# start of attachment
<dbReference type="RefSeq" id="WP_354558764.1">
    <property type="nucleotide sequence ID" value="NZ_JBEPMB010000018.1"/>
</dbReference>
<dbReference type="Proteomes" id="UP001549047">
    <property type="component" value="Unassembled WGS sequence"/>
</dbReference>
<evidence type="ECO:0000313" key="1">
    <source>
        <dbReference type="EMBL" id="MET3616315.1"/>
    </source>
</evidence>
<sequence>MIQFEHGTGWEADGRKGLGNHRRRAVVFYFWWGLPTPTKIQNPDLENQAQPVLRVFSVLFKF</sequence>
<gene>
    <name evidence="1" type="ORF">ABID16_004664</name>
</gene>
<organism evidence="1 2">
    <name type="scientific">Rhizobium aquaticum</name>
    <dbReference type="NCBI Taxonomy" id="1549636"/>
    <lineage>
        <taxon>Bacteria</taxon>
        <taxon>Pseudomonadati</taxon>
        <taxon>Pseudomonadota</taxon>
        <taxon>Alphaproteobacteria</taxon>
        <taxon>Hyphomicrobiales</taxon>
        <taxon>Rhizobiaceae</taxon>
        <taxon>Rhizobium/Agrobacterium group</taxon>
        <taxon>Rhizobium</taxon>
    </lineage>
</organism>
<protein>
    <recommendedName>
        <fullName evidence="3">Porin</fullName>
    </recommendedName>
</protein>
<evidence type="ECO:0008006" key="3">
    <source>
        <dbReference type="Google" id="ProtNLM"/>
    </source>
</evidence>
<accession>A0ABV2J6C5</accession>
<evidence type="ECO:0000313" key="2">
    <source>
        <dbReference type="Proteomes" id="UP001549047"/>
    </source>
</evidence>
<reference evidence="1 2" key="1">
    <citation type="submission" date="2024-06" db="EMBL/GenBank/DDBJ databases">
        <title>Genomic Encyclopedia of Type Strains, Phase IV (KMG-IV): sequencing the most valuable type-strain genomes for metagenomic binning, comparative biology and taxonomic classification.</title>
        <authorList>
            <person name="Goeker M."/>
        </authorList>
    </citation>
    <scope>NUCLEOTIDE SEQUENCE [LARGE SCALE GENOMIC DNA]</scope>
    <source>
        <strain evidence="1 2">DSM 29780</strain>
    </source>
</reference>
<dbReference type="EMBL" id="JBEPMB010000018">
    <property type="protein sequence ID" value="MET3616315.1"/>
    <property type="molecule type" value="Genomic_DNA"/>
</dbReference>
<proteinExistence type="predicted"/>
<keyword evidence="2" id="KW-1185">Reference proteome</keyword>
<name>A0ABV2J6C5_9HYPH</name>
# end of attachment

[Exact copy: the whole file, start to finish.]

<dbReference type="RefSeq" id="WP_354558764.1">
    <property type="nucleotide sequence ID" value="NZ_JBEPMB010000018.1"/>
</dbReference>
<dbReference type="Proteomes" id="UP001549047">
    <property type="component" value="Unassembled WGS sequence"/>
</dbReference>
<evidence type="ECO:0000313" key="1">
    <source>
        <dbReference type="EMBL" id="MET3616315.1"/>
    </source>
</evidence>
<sequence>MIQFEHGTGWEADGRKGLGNHRRRAVVFYFWWGLPTPTKIQNPDLENQAQPVLRVFSVLFKF</sequence>
<gene>
    <name evidence="1" type="ORF">ABID16_004664</name>
</gene>
<organism evidence="1 2">
    <name type="scientific">Rhizobium aquaticum</name>
    <dbReference type="NCBI Taxonomy" id="1549636"/>
    <lineage>
        <taxon>Bacteria</taxon>
        <taxon>Pseudomonadati</taxon>
        <taxon>Pseudomonadota</taxon>
        <taxon>Alphaproteobacteria</taxon>
        <taxon>Hyphomicrobiales</taxon>
        <taxon>Rhizobiaceae</taxon>
        <taxon>Rhizobium/Agrobacterium group</taxon>
        <taxon>Rhizobium</taxon>
    </lineage>
</organism>
<protein>
    <recommendedName>
        <fullName evidence="3">Porin</fullName>
    </recommendedName>
</protein>
<evidence type="ECO:0008006" key="3">
    <source>
        <dbReference type="Google" id="ProtNLM"/>
    </source>
</evidence>
<accession>A0ABV2J6C5</accession>
<evidence type="ECO:0000313" key="2">
    <source>
        <dbReference type="Proteomes" id="UP001549047"/>
    </source>
</evidence>
<reference evidence="1 2" key="1">
    <citation type="submission" date="2024-06" db="EMBL/GenBank/DDBJ databases">
        <title>Genomic Encyclopedia of Type Strains, Phase IV (KMG-IV): sequencing the most valuable type-strain genomes for metagenomic binning, comparative biology and taxonomic classification.</title>
        <authorList>
            <person name="Goeker M."/>
        </authorList>
    </citation>
    <scope>NUCLEOTIDE SEQUENCE [LARGE SCALE GENOMIC DNA]</scope>
    <source>
        <strain evidence="1 2">DSM 29780</strain>
    </source>
</reference>
<dbReference type="EMBL" id="JBEPMB010000018">
    <property type="protein sequence ID" value="MET3616315.1"/>
    <property type="molecule type" value="Genomic_DNA"/>
</dbReference>
<proteinExistence type="predicted"/>
<keyword evidence="2" id="KW-1185">Reference proteome</keyword>
<name>A0ABV2J6C5_9HYPH</name>